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Health &Safety for the Inspector

With over 31 years experience ranging from decorating, industrial grit blasting / spraying, supervision / management / inspection, I have seen some things that are best left unmentioned in terms of Health and Safety in the workplace explains Dave Horrocks, MICorr, ICORR Level 3, CSWIP 3.0 Welding Inspector.


y aim here is to add some valuable input into the Health and Safety aspects of inspection in the field and also lay down

the basic guide of self protection against grit blasting and painting activities when carrying out inspection duties. All too often we see the blasters and sprayers

with adequate protection for their activities. However, on more than one occasion I have seen clients and inspectors wearing a paper dust mask and a white paper suit thinking this is ok for the short time period they will be in the encapsulation area. Let’s stop and think here; some coatings contain volatile flammable organic solvents which can form explosive mixtures with air. Couple this with poor air flow / extraction and the outcome can be fatal, as recent events throughout the world have shown. Old coatings such as red lead are very much still present in this day and age and the inspector will no doubt come across this in his inspection life. Again careful consideration is needed here to ensure you are adequately protected. Question; have you been blood lead tested? If you’re wearing Respiratory Equipment (RPE), have you had a lung function test? If a close fitting RPE device is being worn, have you been face fit tested? There is a lot to think about and hopefully, the client and the contractor will enforce strict rules and regulations to follow. However, beware of the dangers; ensure you are protected correctly and more importantly stop and evaluate your activities in advance of any assessment or inspection.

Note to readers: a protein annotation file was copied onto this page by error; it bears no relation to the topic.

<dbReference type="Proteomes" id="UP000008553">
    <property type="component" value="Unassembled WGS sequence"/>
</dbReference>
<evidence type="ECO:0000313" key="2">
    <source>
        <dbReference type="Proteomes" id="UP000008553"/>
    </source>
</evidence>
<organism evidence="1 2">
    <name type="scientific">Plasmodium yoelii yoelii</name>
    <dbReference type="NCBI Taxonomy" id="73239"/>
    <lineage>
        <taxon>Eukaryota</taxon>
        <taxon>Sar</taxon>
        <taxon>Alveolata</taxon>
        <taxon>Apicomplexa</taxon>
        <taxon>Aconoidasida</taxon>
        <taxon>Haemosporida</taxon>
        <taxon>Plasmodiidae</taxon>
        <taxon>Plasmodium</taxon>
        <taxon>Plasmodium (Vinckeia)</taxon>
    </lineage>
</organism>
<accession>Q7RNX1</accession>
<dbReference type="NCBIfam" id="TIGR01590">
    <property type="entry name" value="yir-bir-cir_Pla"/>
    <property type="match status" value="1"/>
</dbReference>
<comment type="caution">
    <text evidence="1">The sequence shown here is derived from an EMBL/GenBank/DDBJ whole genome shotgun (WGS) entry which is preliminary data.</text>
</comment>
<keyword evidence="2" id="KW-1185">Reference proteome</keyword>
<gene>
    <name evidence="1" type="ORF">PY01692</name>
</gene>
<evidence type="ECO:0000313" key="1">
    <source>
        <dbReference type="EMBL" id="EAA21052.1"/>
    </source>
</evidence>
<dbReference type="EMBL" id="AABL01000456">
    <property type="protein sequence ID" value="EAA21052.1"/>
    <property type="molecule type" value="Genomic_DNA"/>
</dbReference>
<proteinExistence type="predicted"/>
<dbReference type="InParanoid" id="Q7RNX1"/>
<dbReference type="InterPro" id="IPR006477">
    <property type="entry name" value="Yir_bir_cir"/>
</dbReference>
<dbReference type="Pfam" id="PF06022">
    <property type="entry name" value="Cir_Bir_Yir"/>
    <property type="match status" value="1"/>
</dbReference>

Stop and ask yourself this:-

• Are you familiar with what is going on in the encapsulation/work area?

• You may not know the site, so has someone told you what’s behind the entrance door as you go in. This sounds basic but I’m sure it should be part of the induction training once you arrive at the project.

• Have you, personally, had all the necessary training for that project to proceed with your activities?

• Do you require an escort? It may be important that you are shown the area’s first so you can familiarise yourself with your new surroundings.

• Who will supply the protection you require in terms of PPE and RPE?

Is it in date? So often the inspector will carry his pride and joy of a ‘mask’, but when the filter is found to be out of date the cry comes, “I have had that for years!”

• Has a sypol/coshh assessment been carried out to determine the correct protection factor?

• Did you know a close fitting respirator has to be face fitted? Some will no doubt be aware of this however not everyone is familiar with this rule.

Is there somewhere for your RPE to be stored and maintained?

• Who will replenish your supplies? • How do you know when to change the respirator?



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